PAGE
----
Susan B. Glasser

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As I’ve stated before, it seems clear how it ends for Trump, his family and his minions–in utter disgrace–but I don’t know how it turns out for America. There are just too many variables at play to prognosticate.

It may depend on how far and wide the sweep of justice extends. I have the same dream scenario that many do: The cynical players in government and outside will be washed away in a wave of justice, returning some semblance of sanity to our society. That’s not likely to be the result, however.

You can’t impeach, indict or arrest away what ails us, even if it’s a necessary start. Nearly 63 million citizens went into a voting booth and chose a bigoted, ignorant, kleptocratic sociopath. We’re deeply divided, armed to the teeth and living in a time where profiteers and ideologues alike are using our new media tools to obliterate truth. We’d better divine some solutions for our moral and political rot because eventually the crooks, trying to steal democracy as well as currency, aren’t going to be so stunningly incompetent.

In an excellent interview Susan B. Glasser of Politico Magazine conducted with Elizabeth Drew, the Watergate chronicler still doing excellent work in this time of Trump, speaks of her prescience when Nixon’s ouster still seemed unthinkable: “I may be a witch. I just had this instinct. I said, ‘I think that we might change vice presidents and presidents within a year.’ Now, this was a wild thought in the fall of 1973. I just smelled it.”

In one exchange, Drew, who asserts that the Nixon and Trump scandals are different despite their similarities, speaks to a common point they share: The lawlessness and abuses of both Administrations go far beyond one break-in or a single meeting with Russians connected to the Kremlin. It was and is a pervasive evil. An excerpt:

I want to explain something. There is one very strong similarity between the two periods. Because this gets down to, “Well, what was Watergate?” And I felt throughout it was a very unfashionable thought. A lot of people just treat it as a detective story and a lot of people still think it was a detective story that these odd people broke into the Democratic National Committee headquarters. They got caught because of a night watchman, caught the tape on the door. They were indicted. The cover up began. Bob Woodward and Carl Bernstein, they did incredible reporting.

They were just dogged and they kept at it and they broke the case of the cover up, but Watergate was much bigger than just that invasion of the DNC headquarters. To me, the worst thing that the so-called burglars—plumbers, rather. They were called plumbers because they were plumbing leaks. [LAUGHS] But they have the name “Plumbers” on their door in the Executive Office Building. They had an office there. They broke into the office of the psychiatrist of Daniel Ellsberg, who had leaked the Pentagon Papers. In some ways, Watergate was as much about the Pentagon Papers as anything else. Now, just think about it: these bums breaking into somebody’s psychiatrist’s office to try to get his files, fortunately, were so incompetent. They messed up everything they did. They were real stumblebums. There were no files in that office although they supposedly cased it.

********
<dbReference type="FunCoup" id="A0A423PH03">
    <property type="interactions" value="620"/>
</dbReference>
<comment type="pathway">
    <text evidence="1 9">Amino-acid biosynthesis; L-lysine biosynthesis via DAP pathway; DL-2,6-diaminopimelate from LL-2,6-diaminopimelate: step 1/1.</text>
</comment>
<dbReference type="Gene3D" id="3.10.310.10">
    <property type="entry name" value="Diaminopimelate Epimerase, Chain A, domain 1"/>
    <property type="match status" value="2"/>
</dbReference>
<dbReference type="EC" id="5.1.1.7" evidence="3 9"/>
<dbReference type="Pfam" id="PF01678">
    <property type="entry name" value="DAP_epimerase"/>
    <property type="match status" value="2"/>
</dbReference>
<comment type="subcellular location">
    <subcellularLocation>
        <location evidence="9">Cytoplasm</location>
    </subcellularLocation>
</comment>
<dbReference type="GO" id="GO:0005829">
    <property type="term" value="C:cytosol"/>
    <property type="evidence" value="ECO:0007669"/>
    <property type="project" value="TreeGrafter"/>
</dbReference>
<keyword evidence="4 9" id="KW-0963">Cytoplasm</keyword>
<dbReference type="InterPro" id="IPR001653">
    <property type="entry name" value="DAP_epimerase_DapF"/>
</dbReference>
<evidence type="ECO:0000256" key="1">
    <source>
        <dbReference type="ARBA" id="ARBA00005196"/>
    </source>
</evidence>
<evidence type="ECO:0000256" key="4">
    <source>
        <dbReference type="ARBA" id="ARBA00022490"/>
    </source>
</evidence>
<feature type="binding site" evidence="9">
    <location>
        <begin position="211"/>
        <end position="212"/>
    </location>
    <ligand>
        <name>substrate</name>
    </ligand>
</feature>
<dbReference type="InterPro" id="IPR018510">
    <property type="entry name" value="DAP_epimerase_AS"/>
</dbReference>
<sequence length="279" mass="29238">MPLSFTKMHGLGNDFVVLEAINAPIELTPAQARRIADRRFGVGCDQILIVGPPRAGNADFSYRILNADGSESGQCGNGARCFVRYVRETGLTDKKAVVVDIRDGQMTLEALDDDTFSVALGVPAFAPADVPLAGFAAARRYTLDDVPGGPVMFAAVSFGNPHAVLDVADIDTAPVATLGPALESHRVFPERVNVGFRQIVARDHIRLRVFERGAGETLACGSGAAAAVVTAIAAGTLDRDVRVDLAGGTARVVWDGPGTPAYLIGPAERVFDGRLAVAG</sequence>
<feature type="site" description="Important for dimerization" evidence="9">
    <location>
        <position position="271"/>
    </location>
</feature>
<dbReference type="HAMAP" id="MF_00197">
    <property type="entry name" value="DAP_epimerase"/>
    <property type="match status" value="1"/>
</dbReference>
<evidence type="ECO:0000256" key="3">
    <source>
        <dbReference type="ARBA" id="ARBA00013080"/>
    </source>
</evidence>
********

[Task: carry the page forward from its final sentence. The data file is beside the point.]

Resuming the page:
But that was really more troubling than the break-in to the Watergate, and it was a whole array of abuse of power, where they used the instruments of government against Nixon’s perceived enemies — and he was very good at perceiving enemies. We don’t have that now but Watergate was not a simple detective story. I always thought it was a constitutional crisis. And we still have that element of it. It’s: Can you hold a president accountable for the acts of his subordinates? We’re going to get to that question at some point in this. I don’t know when. I’m getting ahead of the story but the most important article of impeachment against Nixon was Article II, which held that a president could be held accountable for the acts of his subordinates, even if he really didn’t know anything about it.

That they created an atmosphere where these things can happen and if it ever got to impeachment and I don’t know if it will or won’t. People insist it won’t. I don’t know. It could under certain circumstances. This is a very important question. We were scared then in a way that we aren’t now. So it was quite different.•

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There is no honor among thieves, especially kleptocrats.

If memory serves, Ian Frazier in Travels in Siberia shared a theory that the brutality inflicted by the Mongols on the inhabitants of the Kievan Rus’ in the thirteenth century turned Russians into abused children whose deep wounds have caused them to act out in a serial destructive fashion as adults, continually relapsing into aberrant behavior.